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Seascape Painting Tips with Maxine Hart 

Cornish artist Maxine Hart shares her expert tips for capturing seascapes in watercolour.


We caught up with Cornish artist Maxine Hart to find out how the ever-changing landscape of our coastal home inspires her work. Maxine often combines various painting and drawing techniques in her abstract pieces, and she shares her top tips for capturing the colour, movement and texture of seascapes below.  

Maxine wears our organic cotton Little Grebe Fair Isle Vest

Where do you find inspiration?

My daily walks are a way of immersing myself in the landscape. They inspire me to create a visual language of what I see and feel.   

The weather in Cornwall is usually a great catalyst for the exciting and expressive seascapes we observe, and this is usually an easy starting point for creating a painting.  

How should I make a start?

I use a small watercolour pan when I’m out sketching. There are limited colours and it’s very portable. It’s a great piece of equipment to have, whether you’re a beginner or a professional artist.  

I like to start in a sketchbook – it doesn’t have to be watercolour paper. With a soft pencil, sketch the view in front of you to give a guideline for where your colours will go.   

First, sketch the horizon line. I have it high on my page if I am wanting to concentrate on the sea or beach, or low on my page if I want the sky to be a dominant feature in my painting.  

Draw in some fluid lines for cloud shapes, wave shapes or maybe even cliff, headland and beach lines, keeping your sketching light and expressive to generate movement. Rather than trying to draw everything, select an aspect of the scene and concentrate on it. 

What should I do next?

Once you’ve got an idea of your composition, you can load up a large brush with a mix of cerulean blue and sienna or burnt umber and some water to create a warmer blue.  

Sweep your colour across most of the sea area on your page, starting with any larger sketched shapes first.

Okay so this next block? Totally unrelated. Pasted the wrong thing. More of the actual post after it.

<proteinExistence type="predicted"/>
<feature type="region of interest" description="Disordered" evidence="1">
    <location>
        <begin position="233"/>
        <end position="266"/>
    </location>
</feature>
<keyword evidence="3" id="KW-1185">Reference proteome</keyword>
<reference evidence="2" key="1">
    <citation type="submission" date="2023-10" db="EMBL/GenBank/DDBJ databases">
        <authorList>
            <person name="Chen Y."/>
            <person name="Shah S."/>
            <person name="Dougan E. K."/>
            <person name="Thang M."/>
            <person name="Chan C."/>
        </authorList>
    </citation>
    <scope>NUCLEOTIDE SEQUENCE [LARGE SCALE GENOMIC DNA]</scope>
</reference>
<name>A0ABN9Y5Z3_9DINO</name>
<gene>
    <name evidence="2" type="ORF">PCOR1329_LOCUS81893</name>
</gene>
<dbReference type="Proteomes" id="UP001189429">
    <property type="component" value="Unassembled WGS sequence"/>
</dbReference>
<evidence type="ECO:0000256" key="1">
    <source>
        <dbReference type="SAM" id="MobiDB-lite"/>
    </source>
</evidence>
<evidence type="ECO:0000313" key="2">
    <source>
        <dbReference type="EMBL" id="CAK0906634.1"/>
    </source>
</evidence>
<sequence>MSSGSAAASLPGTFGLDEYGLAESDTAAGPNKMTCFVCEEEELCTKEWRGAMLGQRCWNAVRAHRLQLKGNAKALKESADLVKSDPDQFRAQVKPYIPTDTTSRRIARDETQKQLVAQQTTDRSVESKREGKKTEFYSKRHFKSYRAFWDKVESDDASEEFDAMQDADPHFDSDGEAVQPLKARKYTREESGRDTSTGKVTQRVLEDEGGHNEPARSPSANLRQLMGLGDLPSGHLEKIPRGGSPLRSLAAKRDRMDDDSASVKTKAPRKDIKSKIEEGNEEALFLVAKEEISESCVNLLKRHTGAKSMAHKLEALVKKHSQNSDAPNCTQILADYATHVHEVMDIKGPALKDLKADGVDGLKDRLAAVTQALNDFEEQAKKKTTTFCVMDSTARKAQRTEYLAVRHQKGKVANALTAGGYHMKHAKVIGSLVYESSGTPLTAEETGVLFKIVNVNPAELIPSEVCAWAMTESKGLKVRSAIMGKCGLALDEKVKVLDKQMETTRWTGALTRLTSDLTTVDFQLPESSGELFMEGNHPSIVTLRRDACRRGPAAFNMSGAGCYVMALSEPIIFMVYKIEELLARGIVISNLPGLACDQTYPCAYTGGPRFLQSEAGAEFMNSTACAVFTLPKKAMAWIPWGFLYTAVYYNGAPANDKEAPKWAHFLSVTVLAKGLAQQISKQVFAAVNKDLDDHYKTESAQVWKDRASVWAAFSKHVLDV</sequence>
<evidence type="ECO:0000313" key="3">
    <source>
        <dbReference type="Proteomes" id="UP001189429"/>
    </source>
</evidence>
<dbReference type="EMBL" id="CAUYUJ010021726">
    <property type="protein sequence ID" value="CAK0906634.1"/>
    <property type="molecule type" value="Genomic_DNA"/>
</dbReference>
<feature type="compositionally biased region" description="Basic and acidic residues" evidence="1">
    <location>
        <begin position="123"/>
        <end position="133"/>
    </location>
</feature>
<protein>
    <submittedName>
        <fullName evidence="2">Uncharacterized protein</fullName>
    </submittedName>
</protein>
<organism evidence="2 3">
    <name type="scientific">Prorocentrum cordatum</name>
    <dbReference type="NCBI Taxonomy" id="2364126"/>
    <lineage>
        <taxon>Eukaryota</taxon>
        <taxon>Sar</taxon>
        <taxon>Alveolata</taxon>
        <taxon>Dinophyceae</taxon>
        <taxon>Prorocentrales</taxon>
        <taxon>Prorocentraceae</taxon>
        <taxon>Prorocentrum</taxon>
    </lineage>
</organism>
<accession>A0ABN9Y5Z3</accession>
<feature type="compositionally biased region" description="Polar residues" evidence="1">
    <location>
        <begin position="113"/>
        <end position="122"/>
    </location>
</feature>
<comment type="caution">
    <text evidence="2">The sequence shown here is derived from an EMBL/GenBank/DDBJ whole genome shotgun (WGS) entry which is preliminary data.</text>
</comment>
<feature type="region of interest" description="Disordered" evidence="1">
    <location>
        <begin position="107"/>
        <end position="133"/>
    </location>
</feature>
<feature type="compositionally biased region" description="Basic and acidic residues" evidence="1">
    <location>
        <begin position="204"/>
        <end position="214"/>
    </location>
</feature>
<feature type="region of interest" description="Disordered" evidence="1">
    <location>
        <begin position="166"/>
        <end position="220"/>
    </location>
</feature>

Then, establish what colour the sky is. Perhaps it’s dark and moody, or maybe a light, hazy, sunny day. Use a Prussian blue for dark sky or a warmer, lighter blue for that sun-filled summer sky.   

You can always dab away excess water and colour with a rag or paper towel to reveal clouds or exaggerate a summer haze. Don’t forget to look at different tones – both dark and light – which create the atmosphere you are trying to capture.  

You can then build up the various shapes you see, small and large, now you have laid down your sea and sky colour.   

Watercolour can also be used in stages. Let areas dry and then work on top to darken the tone, or work when it’s still wet and let bands of changing colour flow into each other across the page.  

What about the final details?

Wet paint can be drawn into with pencil too, which will help direct the line and add detail to your scene. Perhaps it’s rocks and pebbles in the foreground, or a boat or some trees in the distance, hovering over the hills (particularly if you are painting anywhere around the Helford!) 

Using small strokes and lines, you can add a few descriptive touches with a smaller brush and neat paint from your palette in an accent colour like pink, red or yellow. Or perhaps you’ll choose seasonal shades or bright, beachy colours. 

Most importantly, remember to have fun with your seascapes. Be expressive and experiment with the paint and different brush sizes, and learn to embrace those happy accidents whilst creating that special scene in front of you.

You can find out more about Maxine and discover her work on her website Maxine Hart and Instagram

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